Monday, October 28, 2013

Braised steak stew... with dumplings...

This is one of those dishes that's best enjoyed during cold, rainy, windy Autumn or Winter days. It doesn't call for many ingredients - just few simple ones which you actually might have at hand at home. Of course the beef is a main performer here and for that I recommend you to go to a trusted butcher (please, if you can only afford it - and it's really not that expensive as you might think - buy your meat from the local butcher rather than a supermarket!). The recipe was also provided with an idea for herby, horseradish dumplings - but for those I had literally 1 ingredient at home... Had to improvise so a quick look through many of my cook books and... a recipe for simple dumplings and all ingredients at hand!
Below the original recipe from "The Irish Beef Book" by Pat Whelan and Katy McGuinness, but for my small family I used only third of the amount given for each ingredients.



How to make it...


Ingredients:
- 1,5 kg featherblade steak, cut into portions (I used stewing round steak cuts)
- salt & black pepper
- 3 tablespoons extra virgin olive oil or rapeseed oil
- 1 large onion, chopped
- 2 celery sticks, sliced
- 2 carrots, sliced
- 2 garlic cloves, crushed
- 250 ml red wine
- 500 ml beef stock
- 2 tablespoons tomato puree
- leaves from 6 springs fresh thyme (I used dry one)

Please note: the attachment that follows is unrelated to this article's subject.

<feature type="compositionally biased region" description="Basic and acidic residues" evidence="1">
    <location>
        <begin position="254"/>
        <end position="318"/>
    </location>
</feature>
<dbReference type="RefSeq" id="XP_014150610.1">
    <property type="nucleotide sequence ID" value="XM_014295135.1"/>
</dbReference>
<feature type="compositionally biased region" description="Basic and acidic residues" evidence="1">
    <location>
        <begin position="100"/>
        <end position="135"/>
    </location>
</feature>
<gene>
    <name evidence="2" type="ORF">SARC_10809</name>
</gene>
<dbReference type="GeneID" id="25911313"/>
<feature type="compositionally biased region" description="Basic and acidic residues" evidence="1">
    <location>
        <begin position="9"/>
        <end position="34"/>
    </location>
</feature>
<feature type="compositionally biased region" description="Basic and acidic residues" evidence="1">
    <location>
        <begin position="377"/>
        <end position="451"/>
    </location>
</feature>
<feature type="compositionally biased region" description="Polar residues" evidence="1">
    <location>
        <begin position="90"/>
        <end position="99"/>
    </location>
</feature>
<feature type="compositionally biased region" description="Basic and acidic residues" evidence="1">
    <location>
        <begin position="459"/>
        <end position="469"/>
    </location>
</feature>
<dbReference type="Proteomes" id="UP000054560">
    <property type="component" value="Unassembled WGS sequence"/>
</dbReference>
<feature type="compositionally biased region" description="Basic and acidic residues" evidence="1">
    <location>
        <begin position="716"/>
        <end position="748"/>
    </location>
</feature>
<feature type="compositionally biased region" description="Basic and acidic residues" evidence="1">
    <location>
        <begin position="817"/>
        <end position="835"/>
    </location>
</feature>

- 1 bay leaf
- 1 teaspoon English mustard

Preheat the oven to 160 C (fan 140 C). Season the steak with salt and pepper. Heat a tablespoon of the oil in a large, heavy-bottom casserole dish (I used my favorite cast iron) and sear the meat in batches - don't boil nor steam it! It has to get nicely brown and if it "catches" a little bit don't worry! Place the meat to one side.
Add a little more oil to the casserole dish and fry the onion, celery, carrots and garlic until softened, about 10 minutes. Return the meat to the dish and add wine, stock, tomato puree, thyme, bay leaf and mustard. Stir to mix everything well together and bring to simmer, then cover with a disc of grease-proof paper and the lid and place in the preheated oven (i cooked it on top of the stove, with the lid on, cast iron is perfect for that). Cook for 3 hours or until the beef is very tender.




Dumplings recipe from John Torode's "Beef"
- 300 g suet
- 700 g self-raising flour
- 300 ml warm water
- salt

Mix the suet, flour and salt in a big bowl and add water. This will make a heave mixture. Roll the dumplings into a balls about the size of a golf balls. Take about 100 ml of gravy from the stew and put it in a saucepan with 500 ml water. Bring to the boil. Cook the dumplings in batches for 10 minutes, turning so they cook evenly and puff up nicely.


Smacznego!


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2 comments:

  1. Great looking Dumplings and Stew Anna.

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    Replies
    1. Thank you Evan. The stew was delicious, but... are those dumplings supposed to be a little on the "stogy side"? I've checked the recipe you used and it looks simmilar... Was expecting a lighter result. Anyway - still delicious! :)

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Pozdrawiam, Anula.